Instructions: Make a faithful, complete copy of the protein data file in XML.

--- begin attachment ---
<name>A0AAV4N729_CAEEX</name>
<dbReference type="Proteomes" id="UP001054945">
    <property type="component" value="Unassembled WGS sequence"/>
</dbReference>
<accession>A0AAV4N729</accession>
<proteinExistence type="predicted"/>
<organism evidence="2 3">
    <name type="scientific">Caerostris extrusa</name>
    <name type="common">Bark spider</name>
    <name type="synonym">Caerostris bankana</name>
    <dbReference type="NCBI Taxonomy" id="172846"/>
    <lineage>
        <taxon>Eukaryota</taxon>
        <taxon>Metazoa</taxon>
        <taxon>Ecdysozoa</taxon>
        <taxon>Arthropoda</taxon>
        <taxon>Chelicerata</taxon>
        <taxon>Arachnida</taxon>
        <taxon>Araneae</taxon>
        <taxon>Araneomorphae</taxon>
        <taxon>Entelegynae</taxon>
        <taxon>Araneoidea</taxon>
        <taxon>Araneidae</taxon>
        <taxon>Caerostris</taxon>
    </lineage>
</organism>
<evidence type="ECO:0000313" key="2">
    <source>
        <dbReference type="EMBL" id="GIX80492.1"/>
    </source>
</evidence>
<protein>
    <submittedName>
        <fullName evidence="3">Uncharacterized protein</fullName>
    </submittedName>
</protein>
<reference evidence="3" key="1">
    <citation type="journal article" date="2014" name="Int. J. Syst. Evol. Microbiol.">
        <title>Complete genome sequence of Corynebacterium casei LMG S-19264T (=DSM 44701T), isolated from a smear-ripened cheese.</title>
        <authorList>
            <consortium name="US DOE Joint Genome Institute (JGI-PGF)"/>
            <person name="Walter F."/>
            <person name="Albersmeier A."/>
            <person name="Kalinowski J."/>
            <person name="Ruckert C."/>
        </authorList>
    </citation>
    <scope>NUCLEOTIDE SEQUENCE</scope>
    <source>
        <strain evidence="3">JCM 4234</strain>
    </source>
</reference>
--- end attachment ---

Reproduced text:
<name>A0AAV4N729_CAEEX</name>
<dbReference type="Proteomes" id="UP001054945">
    <property type="component" value="Unassembled WGS sequence"/>
</dbReference>
<accession>A0AAV4N729</accession>
<proteinExistence type="predicted"/>
<organism evidence="2 3">
    <name type="scientific">Caerostris extrusa</name>
    <name type="common">Bark spider</name>
    <name type="synonym">Caerostris bankana</name>
    <dbReference type="NCBI Taxonomy" id="172846"/>
    <lineage>
        <taxon>Eukaryota</taxon>
        <taxon>Metazoa</taxon>
        <taxon>Ecdysozoa</taxon>
        <taxon>Arthropoda</taxon>
        <taxon>Chelicerata</taxon>
        <taxon>Arachnida</taxon>
        <taxon>Araneae</taxon>
        <taxon>Araneomorphae</taxon>
        <taxon>Entelegynae</taxon>
        <taxon>Araneoidea</taxon>
        <taxon>Araneidae</taxon>
        <taxon>Caerostris</taxon>
    </lineage>
</organism>
<evidence type="ECO:0000313" key="2">
    <source>
        <dbReference type="EMBL" id="GIX80492.1"/>
    </source>
</evidence>
<protein>
    <submittedName>
        <fullName evidence="3">Uncharacterized protein</fullName>
    </submittedName>
</protein>
<reference evidence="3" key="1">
    <citation type="journal article" date="2014" name="Int. J. Syst. Evol. Microbiol.">
        <title>Complete genome sequence of Corynebacterium casei LMG S-19264T (=DSM 44701T), isolated from a smear-ripened cheese.</title>
        <authorList>
            <consortium name="US DOE Joint Genome Institute (JGI-PGF)"/>
            <person name="Walter F."/>
            <person name="Albersmeier A."/>
            <person name="Kalinowski J."/>
            <person name="Ruckert C."/>
        </authorList>
    </citation>
    <scope>NUCLEOTIDE SEQUENCE</scope>
    <source>
        <strain evidence="3">JCM 4234</strain>
    </source>
</reference>